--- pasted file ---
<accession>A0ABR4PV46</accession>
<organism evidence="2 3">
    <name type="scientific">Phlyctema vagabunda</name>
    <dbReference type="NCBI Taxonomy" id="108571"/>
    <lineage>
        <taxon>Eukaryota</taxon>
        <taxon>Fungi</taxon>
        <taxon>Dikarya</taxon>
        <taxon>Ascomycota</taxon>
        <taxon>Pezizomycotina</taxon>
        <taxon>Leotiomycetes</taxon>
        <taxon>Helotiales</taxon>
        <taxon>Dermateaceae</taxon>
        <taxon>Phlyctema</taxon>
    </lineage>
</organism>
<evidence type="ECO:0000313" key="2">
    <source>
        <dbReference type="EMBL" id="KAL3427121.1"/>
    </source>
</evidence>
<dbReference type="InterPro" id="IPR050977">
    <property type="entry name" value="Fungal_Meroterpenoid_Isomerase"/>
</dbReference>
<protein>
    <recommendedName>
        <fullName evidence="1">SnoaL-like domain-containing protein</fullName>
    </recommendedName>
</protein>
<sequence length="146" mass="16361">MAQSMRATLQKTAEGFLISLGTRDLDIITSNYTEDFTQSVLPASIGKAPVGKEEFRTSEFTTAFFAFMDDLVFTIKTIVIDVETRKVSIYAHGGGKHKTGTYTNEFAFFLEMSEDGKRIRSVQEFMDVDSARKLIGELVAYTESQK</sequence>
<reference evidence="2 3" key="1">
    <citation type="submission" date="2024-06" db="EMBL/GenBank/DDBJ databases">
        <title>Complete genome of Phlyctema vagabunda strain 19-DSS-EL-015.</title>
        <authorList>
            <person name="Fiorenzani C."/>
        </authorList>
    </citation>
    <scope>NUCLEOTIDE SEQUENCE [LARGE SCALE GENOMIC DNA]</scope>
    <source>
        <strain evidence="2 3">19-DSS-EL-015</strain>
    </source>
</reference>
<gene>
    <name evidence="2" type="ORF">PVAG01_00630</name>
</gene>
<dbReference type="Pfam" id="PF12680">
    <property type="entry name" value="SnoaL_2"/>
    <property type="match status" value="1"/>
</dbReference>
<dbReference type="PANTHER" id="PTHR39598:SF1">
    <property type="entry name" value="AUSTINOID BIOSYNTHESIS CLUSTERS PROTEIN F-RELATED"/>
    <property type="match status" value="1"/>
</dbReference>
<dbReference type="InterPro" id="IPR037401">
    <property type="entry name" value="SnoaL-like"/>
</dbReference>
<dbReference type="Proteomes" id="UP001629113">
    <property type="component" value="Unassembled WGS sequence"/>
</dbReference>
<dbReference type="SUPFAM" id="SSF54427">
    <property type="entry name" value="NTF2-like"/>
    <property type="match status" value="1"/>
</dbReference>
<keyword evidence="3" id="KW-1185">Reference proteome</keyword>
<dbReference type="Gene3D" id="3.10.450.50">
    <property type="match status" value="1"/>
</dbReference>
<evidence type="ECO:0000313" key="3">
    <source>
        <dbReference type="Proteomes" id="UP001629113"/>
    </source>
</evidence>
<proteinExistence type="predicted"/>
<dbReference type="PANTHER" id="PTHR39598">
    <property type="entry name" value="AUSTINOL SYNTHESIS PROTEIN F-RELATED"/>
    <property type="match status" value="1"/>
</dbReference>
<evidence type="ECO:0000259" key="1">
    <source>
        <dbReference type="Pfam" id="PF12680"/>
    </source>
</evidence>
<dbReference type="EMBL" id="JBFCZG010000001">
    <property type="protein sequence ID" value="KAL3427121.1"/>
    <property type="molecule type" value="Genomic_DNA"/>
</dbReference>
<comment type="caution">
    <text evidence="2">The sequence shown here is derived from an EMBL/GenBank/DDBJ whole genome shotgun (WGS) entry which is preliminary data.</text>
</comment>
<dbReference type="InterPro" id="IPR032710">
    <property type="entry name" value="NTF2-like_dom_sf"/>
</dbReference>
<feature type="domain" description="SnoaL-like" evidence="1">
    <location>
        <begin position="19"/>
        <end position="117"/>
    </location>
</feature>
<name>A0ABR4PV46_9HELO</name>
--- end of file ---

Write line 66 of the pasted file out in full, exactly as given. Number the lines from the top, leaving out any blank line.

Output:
    <property type="match status" value="1"/>